Fabulous model at the last LCAD session. I love painting white. And her huge baby-doll eyes and gaze were compelling.Comment on or Share this Article →
Could not resist this beautiful profusion in the horizontal format. Painted mostly from life.Comment on or Share this Article →
In contemplating the how to best sequence and present information for my upcoming drawing class, I revisted the first and most important of visual elements: line.
Line is something we all know about and practice regularly. It is our signature. And our personal signature has a type of “fluidity” because we have practiced writing it thousands of times.
Robert Genn wrote recently about fluidity: He described it as “the presence of long, languorous strokes, elegance, panache, dash and curves. To the sensibilities of most, like a long fluid line in a symphony, they give a feeling of completeness, mastery and intrigue. There is, of course, a place for short staccato bursts and all kinds of other notes, but it's the long fluid line that beguiles.”
How can the fluidity of line be used to convey volume or bulk?
When I visited the Fechin House in Taos a few years ago and saw Nicholai Fechin's work up close I was struck my how much volume he conveyed in simple line drawings such as this:
Or consider how significant a few simple lines conveyed the essence and bulk of the man here or the energy of the dancer, both by John Singer Sargent:
In the first example, we gain a sense of bulk by virtue of the deliberate consideration given to the weight of the lines and, in the second case, we get a sense of energetic movement by virtue of the flourish.
Or consider another example by Rembrandt:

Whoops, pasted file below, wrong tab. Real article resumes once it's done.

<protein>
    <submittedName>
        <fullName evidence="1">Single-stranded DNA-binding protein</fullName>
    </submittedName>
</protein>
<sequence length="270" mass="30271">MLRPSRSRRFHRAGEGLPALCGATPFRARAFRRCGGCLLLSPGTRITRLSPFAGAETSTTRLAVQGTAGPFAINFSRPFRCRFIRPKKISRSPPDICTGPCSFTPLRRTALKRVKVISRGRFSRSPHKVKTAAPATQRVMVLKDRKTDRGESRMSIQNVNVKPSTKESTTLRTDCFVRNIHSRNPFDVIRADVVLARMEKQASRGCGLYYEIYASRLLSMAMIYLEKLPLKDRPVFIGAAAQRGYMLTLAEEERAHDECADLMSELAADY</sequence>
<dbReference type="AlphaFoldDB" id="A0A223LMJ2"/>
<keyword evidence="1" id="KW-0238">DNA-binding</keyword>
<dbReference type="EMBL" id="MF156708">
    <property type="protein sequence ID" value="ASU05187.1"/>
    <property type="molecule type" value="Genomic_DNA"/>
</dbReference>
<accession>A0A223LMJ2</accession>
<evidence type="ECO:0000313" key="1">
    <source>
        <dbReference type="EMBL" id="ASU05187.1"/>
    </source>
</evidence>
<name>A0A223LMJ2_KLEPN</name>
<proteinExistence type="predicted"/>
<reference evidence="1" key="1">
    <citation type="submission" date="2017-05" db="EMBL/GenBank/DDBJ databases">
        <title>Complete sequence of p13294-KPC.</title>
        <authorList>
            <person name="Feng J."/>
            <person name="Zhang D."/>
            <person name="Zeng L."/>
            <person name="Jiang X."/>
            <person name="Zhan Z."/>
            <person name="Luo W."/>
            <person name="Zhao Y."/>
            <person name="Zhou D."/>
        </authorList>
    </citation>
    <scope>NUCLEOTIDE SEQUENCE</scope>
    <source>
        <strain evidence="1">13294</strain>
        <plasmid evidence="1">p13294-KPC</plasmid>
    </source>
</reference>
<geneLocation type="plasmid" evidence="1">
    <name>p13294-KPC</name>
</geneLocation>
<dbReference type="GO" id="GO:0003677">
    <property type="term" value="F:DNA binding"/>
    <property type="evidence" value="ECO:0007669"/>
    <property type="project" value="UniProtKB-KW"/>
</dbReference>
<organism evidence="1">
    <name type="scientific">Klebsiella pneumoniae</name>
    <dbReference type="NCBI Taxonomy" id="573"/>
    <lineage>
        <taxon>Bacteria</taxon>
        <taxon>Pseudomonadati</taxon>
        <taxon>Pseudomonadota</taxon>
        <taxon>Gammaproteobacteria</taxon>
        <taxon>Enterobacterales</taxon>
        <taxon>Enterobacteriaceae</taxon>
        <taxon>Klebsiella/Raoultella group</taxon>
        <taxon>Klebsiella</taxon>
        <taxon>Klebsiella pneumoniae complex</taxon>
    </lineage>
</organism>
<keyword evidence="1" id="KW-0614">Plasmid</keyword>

Lines with bulk and flourish and energy begin to live in the realm of art presented by Robert Henri, in his book The Art Spirit: “In drawing....there are lines that are heavy, dragging, lines that have pain, and lines that laugh.....You should draw not a line, but an inspired line.....Every line should be the universe to you. Every line should carry a thousand pounds. A line expresses your pride, fear and hope.”
Each of the visual elements of art--line, shape, value, color, texture, edges—is worthy of a lifetime of study, and all of these, with the exception of color, can be explored with a simple piece of paper and a pencil. Drawing instruction is a bit of a hard-sell for students because we all want to get to the rich color of a finished painting. But consider the examples of the Masters presented here (and there are hundreds of examples by so many) and the mood conveyed by such beautiful simplicity. What a feast of riches we artists can enjoy with so little investment of money or space or complication!Comment on or Share this Article →
Yesterday, at LCAD, there was a long-pose session which is new. I arrived one hour late, thinking that it started at 10. Nonetheless, I scrunched into the last corner available, set up my large pastel box, hoping that it wouldn't be annoying to those around me, and started to work! The session ended one hour later than I thought, so I had a good three and a half hours with this painting. Loved every minute!!
Here is the block in. I love the warms and cools that I saw on her skin!
"Nude Study", 16 x 13, PastelComment on or Share this Article →